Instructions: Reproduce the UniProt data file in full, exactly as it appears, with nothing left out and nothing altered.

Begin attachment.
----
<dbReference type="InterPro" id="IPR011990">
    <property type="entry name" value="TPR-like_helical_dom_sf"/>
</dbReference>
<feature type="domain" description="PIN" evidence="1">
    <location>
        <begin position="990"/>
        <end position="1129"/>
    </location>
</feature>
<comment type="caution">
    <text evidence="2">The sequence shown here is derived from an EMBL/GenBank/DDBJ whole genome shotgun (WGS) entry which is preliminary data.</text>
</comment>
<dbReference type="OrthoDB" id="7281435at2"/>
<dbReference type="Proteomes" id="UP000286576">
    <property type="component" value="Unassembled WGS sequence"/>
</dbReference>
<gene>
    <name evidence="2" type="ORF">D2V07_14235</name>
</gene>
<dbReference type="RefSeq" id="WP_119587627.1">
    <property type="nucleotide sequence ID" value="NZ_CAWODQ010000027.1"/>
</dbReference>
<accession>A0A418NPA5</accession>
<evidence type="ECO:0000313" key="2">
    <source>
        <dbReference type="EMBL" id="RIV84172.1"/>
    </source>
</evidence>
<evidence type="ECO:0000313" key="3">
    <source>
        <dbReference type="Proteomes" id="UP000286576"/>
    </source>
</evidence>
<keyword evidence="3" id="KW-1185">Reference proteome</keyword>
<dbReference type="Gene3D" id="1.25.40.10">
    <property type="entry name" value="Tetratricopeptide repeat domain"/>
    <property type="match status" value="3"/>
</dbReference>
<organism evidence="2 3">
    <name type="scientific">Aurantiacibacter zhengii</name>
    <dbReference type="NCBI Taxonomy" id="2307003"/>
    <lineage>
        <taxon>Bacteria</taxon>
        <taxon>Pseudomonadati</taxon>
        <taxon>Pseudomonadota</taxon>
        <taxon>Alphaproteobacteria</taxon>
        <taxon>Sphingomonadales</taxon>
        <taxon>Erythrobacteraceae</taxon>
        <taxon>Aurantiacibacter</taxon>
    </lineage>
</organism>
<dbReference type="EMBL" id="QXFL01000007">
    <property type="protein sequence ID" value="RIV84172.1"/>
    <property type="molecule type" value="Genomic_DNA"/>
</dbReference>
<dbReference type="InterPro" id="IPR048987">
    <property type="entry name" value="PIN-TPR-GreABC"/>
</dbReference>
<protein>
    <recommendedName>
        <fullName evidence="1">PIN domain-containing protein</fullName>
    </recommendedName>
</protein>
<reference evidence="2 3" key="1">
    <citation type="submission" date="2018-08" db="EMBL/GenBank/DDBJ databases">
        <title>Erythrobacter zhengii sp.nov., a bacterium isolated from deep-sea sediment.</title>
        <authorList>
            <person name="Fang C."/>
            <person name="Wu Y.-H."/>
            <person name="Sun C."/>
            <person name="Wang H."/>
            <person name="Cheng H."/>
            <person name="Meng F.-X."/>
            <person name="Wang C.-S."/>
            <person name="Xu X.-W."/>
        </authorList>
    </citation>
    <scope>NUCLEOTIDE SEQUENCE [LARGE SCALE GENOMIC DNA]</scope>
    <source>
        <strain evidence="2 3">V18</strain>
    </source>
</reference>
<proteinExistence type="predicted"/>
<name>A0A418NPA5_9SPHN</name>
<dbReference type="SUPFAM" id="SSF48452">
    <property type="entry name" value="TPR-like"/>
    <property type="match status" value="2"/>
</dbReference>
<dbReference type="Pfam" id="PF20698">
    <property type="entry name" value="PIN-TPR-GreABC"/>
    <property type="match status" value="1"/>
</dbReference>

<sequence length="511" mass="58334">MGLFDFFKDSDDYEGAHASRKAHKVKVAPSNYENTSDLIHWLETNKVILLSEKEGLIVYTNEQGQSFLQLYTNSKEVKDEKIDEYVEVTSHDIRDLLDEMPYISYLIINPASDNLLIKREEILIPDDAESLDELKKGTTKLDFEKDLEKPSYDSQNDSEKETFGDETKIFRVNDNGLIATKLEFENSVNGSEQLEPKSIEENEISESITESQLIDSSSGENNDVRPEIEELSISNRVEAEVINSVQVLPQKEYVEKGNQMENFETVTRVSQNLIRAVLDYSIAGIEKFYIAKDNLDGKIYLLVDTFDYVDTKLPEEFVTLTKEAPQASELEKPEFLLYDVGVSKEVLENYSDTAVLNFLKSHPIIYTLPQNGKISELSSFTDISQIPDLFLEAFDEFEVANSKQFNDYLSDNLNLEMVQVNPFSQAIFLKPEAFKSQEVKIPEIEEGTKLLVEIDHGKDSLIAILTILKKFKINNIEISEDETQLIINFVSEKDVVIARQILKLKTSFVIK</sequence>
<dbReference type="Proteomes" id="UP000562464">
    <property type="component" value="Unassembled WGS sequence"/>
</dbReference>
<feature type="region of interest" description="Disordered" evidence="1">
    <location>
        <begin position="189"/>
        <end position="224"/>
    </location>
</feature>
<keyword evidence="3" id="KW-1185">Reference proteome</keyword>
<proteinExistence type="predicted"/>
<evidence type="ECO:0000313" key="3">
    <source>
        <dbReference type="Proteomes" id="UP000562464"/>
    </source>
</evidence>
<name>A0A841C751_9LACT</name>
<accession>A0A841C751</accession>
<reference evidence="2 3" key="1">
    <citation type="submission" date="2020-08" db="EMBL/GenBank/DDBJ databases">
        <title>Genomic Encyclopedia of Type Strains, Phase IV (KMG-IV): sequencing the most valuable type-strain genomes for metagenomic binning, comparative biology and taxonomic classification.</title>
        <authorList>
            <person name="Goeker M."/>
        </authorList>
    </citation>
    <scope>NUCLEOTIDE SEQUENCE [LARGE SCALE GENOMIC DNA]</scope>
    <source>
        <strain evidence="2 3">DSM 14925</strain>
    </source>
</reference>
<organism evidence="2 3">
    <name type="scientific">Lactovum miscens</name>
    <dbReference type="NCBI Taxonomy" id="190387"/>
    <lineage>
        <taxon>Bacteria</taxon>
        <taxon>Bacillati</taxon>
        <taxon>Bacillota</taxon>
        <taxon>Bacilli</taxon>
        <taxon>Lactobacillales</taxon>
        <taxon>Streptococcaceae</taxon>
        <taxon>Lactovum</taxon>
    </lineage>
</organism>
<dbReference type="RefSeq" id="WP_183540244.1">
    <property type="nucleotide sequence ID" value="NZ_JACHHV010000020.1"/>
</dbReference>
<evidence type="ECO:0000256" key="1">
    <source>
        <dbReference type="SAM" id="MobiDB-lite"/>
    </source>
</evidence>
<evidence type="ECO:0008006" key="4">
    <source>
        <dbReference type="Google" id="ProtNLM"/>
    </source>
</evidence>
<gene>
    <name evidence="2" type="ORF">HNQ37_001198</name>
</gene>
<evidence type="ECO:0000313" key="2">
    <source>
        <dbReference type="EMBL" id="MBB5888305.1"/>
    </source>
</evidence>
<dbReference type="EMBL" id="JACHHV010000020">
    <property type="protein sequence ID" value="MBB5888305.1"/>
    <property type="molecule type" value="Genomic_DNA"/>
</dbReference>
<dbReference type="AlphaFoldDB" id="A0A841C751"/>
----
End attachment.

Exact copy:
<dbReference type="InterPro" id="IPR011990">
    <property type="entry name" value="TPR-like_helical_dom_sf"/>
</dbReference>
<feature type="domain" description="PIN" evidence="1">
    <location>
        <begin position="990"/>
        <end position="1129"/>
    </location>
</feature>
<comment type="caution">
    <text evidence="2">The sequence shown here is derived from an EMBL/GenBank/DDBJ whole genome shotgun (WGS) entry which is preliminary data.</text>
</comment>
<dbReference type="OrthoDB" id="7281435at2"/>
<dbReference type="Proteomes" id="UP000286576">
    <property type="component" value="Unassembled WGS sequence"/>
</dbReference>
<gene>
    <name evidence="2" type="ORF">D2V07_14235</name>
</gene>
<dbReference type="RefSeq" id="WP_119587627.1">
    <property type="nucleotide sequence ID" value="NZ_CAWODQ010000027.1"/>
</dbReference>
<accession>A0A418NPA5</accession>
<evidence type="ECO:0000313" key="2">
    <source>
        <dbReference type="EMBL" id="RIV84172.1"/>
    </source>
</evidence>
<evidence type="ECO:0000313" key="3">
    <source>
        <dbReference type="Proteomes" id="UP000286576"/>
    </source>
</evidence>
<keyword evidence="3" id="KW-1185">Reference proteome</keyword>
<dbReference type="Gene3D" id="1.25.40.10">
    <property type="entry name" value="Tetratricopeptide repeat domain"/>
    <property type="match status" value="3"/>
</dbReference>
<organism evidence="2 3">
    <name type="scientific">Aurantiacibacter zhengii</name>
    <dbReference type="NCBI Taxonomy" id="2307003"/>
    <lineage>
        <taxon>Bacteria</taxon>
        <taxon>Pseudomonadati</taxon>
        <taxon>Pseudomonadota</taxon>
        <taxon>Alphaproteobacteria</taxon>
        <taxon>Sphingomonadales</taxon>
        <taxon>Erythrobacteraceae</taxon>
        <taxon>Aurantiacibacter</taxon>
    </lineage>
</organism>
<dbReference type="EMBL" id="QXFL01000007">
    <property type="protein sequence ID" value="RIV84172.1"/>
    <property type="molecule type" value="Genomic_DNA"/>
</dbReference>
<dbReference type="InterPro" id="IPR048987">
    <property type="entry name" value="PIN-TPR-GreABC"/>
</dbReference>
<protein>
    <recommendedName>
        <fullName evidence="1">PIN domain-containing protein</fullName>
    </recommendedName>
</protein>
<reference evidence="2 3" key="1">
    <citation type="submission" date="2018-08" db="EMBL/GenBank/DDBJ databases">
        <title>Erythrobacter zhengii sp.nov., a bacterium isolated from deep-sea sediment.</title>
        <authorList>
            <person name="Fang C."/>
            <person name="Wu Y.-H."/>
            <person name="Sun C."/>
            <person name="Wang H."/>
            <person name="Cheng H."/>
            <person name="Meng F.-X."/>
            <person name="Wang C.-S."/>
            <person name="Xu X.-W."/>
        </authorList>
    </citation>
    <scope>NUCLEOTIDE SEQUENCE [LARGE SCALE GENOMIC DNA]</scope>
    <source>
        <strain evidence="2 3">V18</strain>
    </source>
</reference>
<proteinExistence type="predicted"/>
<name>A0A418NPA5_9SPHN</name>
<dbReference type="SUPFAM" id="SSF48452">
    <property type="entry name" value="TPR-like"/>
    <property type="match status" value="2"/>
</dbReference>
<dbReference type="Pfam" id="PF20698">
    <property type="entry name" value="PIN-TPR-GreABC"/>
    <property type="match status" value="1"/>
</dbReference>

<sequence length="511" mass="58334">MGLFDFFKDSDDYEGAHASRKAHKVKVAPSNYENTSDLIHWLETNKVILLSEKEGLIVYTNEQGQSFLQLYTNSKEVKDEKIDEYVEVTSHDIRDLLDEMPYISYLIINPASDNLLIKREEILIPDDAESLDELKKGTTKLDFEKDLEKPSYDSQNDSEKETFGDETKIFRVNDNGLIATKLEFENSVNGSEQLEPKSIEENEISESITESQLIDSSSGENNDVRPEIEELSISNRVEAEVINSVQVLPQKEYVEKGNQMENFETVTRVSQNLIRAVLDYSIAGIEKFYIAKDNLDGKIYLLVDTFDYVDTKLPEEFVTLTKEAPQASELEKPEFLLYDVGVSKEVLENYSDTAVLNFLKSHPIIYTLPQNGKISELSSFTDISQIPDLFLEAFDEFEVANSKQFNDYLSDNLNLEMVQVNPFSQAIFLKPEAFKSQEVKIPEIEEGTKLLVEIDHGKDSLIAILTILKKFKINNIEISEDETQLIINFVSEKDVVIARQILKLKTSFVIK</sequence>
<dbReference type="Proteomes" id="UP000562464">
    <property type="component" value="Unassembled WGS sequence"/>
</dbReference>
<feature type="region of interest" description="Disordered" evidence="1">
    <location>
        <begin position="189"/>
        <end position="224"/>
    </location>
</feature>
<keyword evidence="3" id="KW-1185">Reference proteome</keyword>
<proteinExistence type="predicted"/>
<evidence type="ECO:0000313" key="3">
    <source>
        <dbReference type="Proteomes" id="UP000562464"/>
    </source>
</evidence>
<name>A0A841C751_9LACT</name>
<accession>A0A841C751</accession>
<reference evidence="2 3" key="1">
    <citation type="submission" date="2020-08" db="EMBL/GenBank/DDBJ databases">
        <title>Genomic Encyclopedia of Type Strains, Phase IV (KMG-IV): sequencing the most valuable type-strain genomes for metagenomic binning, comparative biology and taxonomic classification.</title>
        <authorList>
            <person name="Goeker M."/>
        </authorList>
    </citation>
    <scope>NUCLEOTIDE SEQUENCE [LARGE SCALE GENOMIC DNA]</scope>
    <source>
        <strain evidence="2 3">DSM 14925</strain>
    </source>
</reference>
<organism evidence="2 3">
    <name type="scientific">Lactovum miscens</name>
    <dbReference type="NCBI Taxonomy" id="190387"/>
    <lineage>
        <taxon>Bacteria</taxon>
        <taxon>Bacillati</taxon>
        <taxon>Bacillota</taxon>
        <taxon>Bacilli</taxon>
        <taxon>Lactobacillales</taxon>
        <taxon>Streptococcaceae</taxon>
        <taxon>Lactovum</taxon>
    </lineage>
</organism>
<dbReference type="RefSeq" id="WP_183540244.1">
    <property type="nucleotide sequence ID" value="NZ_JACHHV010000020.1"/>
</dbReference>
<evidence type="ECO:0000256" key="1">
    <source>
        <dbReference type="SAM" id="MobiDB-lite"/>
    </source>
</evidence>
<evidence type="ECO:0008006" key="4">
    <source>
        <dbReference type="Google" id="ProtNLM"/>
    </source>
</evidence>
<gene>
    <name evidence="2" type="ORF">HNQ37_001198</name>
</gene>
<evidence type="ECO:0000313" key="2">
    <source>
        <dbReference type="EMBL" id="MBB5888305.1"/>
    </source>
</evidence>
<dbReference type="EMBL" id="JACHHV010000020">
    <property type="protein sequence ID" value="MBB5888305.1"/>
    <property type="molecule type" value="Genomic_DNA"/>
</dbReference>
<dbReference type="AlphaFoldDB" id="A0A841C751"/>